Is the problem inefficient use of emergency departments?
Many people do need to see a doctor but do not need the expensive emergency department.
Walk-in clinics are not the answer, and may be part of the problem. Many doctors choose to work in walk-in clinics rather than private practice, for the convenience and hours, leaving the remaining family practitioners with an impossible work load and many people without a doctor. Walk-in clinics lack continuity and follow up. Important things can be over looked. Walk in clinics close when they reach there “quota”.
Consider applying the positive aspects of walk in clinics to physicians in private practice, convenience for physicians and patients. If general practitioners would form co-operative groups and take turns keeping an office open on evenings and weekends. Many people would go there instead of emergency.
If there were at least seven doctors in a group it would mean one evening or weekend day per week. Reports of patients seen would be forwarded to their physicians thus continuity is assured.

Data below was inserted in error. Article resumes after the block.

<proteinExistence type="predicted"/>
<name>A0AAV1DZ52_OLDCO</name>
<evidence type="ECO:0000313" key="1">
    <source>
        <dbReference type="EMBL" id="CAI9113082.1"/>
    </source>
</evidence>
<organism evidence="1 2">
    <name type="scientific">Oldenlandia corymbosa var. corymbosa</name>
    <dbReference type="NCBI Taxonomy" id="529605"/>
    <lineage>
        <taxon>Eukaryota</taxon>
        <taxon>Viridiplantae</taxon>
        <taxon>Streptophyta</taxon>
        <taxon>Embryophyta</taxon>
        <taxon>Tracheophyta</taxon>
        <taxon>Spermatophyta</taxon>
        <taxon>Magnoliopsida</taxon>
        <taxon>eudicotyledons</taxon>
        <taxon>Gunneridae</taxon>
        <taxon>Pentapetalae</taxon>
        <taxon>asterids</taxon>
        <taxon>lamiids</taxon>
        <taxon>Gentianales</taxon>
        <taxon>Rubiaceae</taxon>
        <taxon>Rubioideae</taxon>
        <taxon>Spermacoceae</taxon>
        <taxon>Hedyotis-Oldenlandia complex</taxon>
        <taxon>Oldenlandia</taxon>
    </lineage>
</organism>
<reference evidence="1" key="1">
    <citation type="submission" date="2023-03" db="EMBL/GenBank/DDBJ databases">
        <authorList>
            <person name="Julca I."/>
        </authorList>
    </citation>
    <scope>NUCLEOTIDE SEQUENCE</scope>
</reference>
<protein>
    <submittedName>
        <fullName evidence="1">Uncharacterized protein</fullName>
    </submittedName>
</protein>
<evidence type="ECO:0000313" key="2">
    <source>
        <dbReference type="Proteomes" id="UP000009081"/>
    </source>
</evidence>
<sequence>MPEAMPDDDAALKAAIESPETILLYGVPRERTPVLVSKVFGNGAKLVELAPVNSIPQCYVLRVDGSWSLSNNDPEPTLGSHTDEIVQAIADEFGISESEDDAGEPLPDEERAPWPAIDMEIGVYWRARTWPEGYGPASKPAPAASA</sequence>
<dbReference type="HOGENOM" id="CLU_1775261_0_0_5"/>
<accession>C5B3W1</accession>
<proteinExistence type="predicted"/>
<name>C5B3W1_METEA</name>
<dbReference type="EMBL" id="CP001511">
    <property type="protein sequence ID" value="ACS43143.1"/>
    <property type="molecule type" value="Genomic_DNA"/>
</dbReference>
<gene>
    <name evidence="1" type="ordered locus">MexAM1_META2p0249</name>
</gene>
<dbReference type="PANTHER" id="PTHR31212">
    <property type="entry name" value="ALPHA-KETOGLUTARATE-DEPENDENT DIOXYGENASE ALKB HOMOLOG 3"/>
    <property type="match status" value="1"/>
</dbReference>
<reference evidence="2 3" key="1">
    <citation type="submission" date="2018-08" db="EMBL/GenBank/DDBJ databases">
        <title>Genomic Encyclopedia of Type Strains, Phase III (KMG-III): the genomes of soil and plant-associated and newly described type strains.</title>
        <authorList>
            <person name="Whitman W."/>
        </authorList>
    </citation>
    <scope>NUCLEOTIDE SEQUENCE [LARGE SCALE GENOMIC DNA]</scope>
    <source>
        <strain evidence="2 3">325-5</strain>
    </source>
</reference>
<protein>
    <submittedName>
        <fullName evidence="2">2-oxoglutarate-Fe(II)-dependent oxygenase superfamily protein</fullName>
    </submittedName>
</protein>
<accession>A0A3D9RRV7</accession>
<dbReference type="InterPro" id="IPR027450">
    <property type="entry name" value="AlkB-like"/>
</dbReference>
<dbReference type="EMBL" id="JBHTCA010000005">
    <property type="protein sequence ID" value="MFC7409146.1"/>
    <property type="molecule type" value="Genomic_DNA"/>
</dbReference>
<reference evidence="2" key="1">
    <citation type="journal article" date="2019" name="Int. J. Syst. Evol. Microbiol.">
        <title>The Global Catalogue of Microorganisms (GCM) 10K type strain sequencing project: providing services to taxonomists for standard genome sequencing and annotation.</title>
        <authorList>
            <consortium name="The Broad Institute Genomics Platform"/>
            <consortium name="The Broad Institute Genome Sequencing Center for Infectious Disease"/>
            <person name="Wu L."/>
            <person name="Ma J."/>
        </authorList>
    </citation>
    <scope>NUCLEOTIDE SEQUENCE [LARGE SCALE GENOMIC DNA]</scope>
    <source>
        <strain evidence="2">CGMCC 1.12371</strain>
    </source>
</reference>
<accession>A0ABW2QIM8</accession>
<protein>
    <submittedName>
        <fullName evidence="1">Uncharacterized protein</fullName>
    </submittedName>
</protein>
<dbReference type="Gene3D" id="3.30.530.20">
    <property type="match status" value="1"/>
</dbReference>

Another idea for consideration, a clinic where physicians have regular hours and are on salary rather than fee for service. Some doctors may object but some may prefer it for the lifestyle.
Expanding emergency rooms will not ensure people are moved on appropriately. More important would be to expand operating rooms, diagnostic equipment and usable hospital beds.
All over B.C. hospital beds have been eliminated and administrative offices put in their place. Whole hospitals have been closed. For example, St Mary’s Hospital in New Westminister with seven fully functioning operating rooms and many beds much more suitable for elder care than an Emergency ward.
Emergency rooms should be used for emergencies – patients stabilized, stitched, casted, urgent problems dealt with then sent on to appropriate care.
The problems preventing this from happening must be addressed. Reduce the number of people coming to emergency by offering an alternative for those who need to see a doctor but not an emergency room, and clear the way for patients to move on to appropriate care.
As an aside, isn’t tying up ambulance attendants waiting for their patient to be cared for a misuse of their time? They may be needed somewhere else. A life may depend on it.
Expansion may not be the answer to clogged ERs